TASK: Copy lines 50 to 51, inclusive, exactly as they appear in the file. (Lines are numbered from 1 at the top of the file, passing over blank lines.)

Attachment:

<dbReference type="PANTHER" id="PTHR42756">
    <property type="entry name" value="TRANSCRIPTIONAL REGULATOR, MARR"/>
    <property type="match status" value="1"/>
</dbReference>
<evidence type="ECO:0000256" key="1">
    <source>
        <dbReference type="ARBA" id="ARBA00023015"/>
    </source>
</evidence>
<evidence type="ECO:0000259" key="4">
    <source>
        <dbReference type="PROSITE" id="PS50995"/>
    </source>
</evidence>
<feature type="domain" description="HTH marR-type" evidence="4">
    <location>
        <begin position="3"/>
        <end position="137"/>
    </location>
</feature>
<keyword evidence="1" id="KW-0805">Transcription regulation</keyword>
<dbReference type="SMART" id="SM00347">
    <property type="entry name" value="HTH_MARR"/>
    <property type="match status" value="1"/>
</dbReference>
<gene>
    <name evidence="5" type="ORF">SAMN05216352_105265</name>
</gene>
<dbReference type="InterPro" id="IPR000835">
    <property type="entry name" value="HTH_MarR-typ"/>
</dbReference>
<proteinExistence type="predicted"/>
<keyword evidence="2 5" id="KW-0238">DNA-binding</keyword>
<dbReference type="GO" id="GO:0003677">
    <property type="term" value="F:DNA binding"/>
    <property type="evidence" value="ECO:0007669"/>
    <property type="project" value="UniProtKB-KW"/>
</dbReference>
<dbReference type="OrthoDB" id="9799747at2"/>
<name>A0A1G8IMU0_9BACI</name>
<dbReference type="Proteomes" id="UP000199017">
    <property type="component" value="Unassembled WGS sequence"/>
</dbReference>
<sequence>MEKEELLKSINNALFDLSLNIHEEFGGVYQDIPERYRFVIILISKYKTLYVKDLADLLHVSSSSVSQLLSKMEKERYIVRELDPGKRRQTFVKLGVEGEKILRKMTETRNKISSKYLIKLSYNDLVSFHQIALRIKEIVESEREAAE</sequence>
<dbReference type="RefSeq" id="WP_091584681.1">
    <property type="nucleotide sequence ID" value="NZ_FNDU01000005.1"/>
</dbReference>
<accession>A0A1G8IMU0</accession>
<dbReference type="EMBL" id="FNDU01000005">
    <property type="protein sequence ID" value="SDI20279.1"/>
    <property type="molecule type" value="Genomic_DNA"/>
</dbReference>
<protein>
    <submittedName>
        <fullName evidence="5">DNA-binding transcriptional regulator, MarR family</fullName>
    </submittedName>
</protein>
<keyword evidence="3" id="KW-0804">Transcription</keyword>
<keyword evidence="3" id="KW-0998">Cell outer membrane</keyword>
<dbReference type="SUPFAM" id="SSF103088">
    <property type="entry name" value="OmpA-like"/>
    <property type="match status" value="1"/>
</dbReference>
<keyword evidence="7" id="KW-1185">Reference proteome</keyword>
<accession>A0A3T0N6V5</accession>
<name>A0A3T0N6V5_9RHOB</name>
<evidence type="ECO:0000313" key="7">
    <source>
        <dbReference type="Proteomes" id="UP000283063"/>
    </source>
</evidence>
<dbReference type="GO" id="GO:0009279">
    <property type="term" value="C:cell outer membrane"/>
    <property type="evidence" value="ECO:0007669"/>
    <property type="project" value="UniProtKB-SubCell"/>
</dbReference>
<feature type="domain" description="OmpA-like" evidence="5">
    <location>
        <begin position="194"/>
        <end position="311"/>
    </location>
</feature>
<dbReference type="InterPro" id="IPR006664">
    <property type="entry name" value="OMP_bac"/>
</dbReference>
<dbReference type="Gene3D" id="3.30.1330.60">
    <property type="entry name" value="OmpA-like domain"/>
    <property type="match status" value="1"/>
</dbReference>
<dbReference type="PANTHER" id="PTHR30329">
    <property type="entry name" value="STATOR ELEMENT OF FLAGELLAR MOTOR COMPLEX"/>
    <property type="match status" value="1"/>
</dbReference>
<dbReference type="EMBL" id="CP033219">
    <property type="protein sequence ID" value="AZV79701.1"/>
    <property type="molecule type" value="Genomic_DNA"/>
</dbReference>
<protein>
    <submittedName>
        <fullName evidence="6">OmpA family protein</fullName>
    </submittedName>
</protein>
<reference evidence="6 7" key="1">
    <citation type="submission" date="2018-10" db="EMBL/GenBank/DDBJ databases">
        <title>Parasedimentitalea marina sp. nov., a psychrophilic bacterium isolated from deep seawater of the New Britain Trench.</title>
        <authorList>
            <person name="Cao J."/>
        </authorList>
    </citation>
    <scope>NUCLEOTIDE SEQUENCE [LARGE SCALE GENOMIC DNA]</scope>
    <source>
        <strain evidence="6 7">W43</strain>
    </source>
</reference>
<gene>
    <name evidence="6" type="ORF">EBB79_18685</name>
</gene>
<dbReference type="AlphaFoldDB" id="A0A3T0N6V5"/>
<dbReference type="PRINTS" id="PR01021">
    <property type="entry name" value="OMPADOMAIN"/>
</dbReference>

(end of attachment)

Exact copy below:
    <property type="protein sequence ID" value="SDI20279.1"/>
    <property type="molecule type" value="Genomic_DNA"/>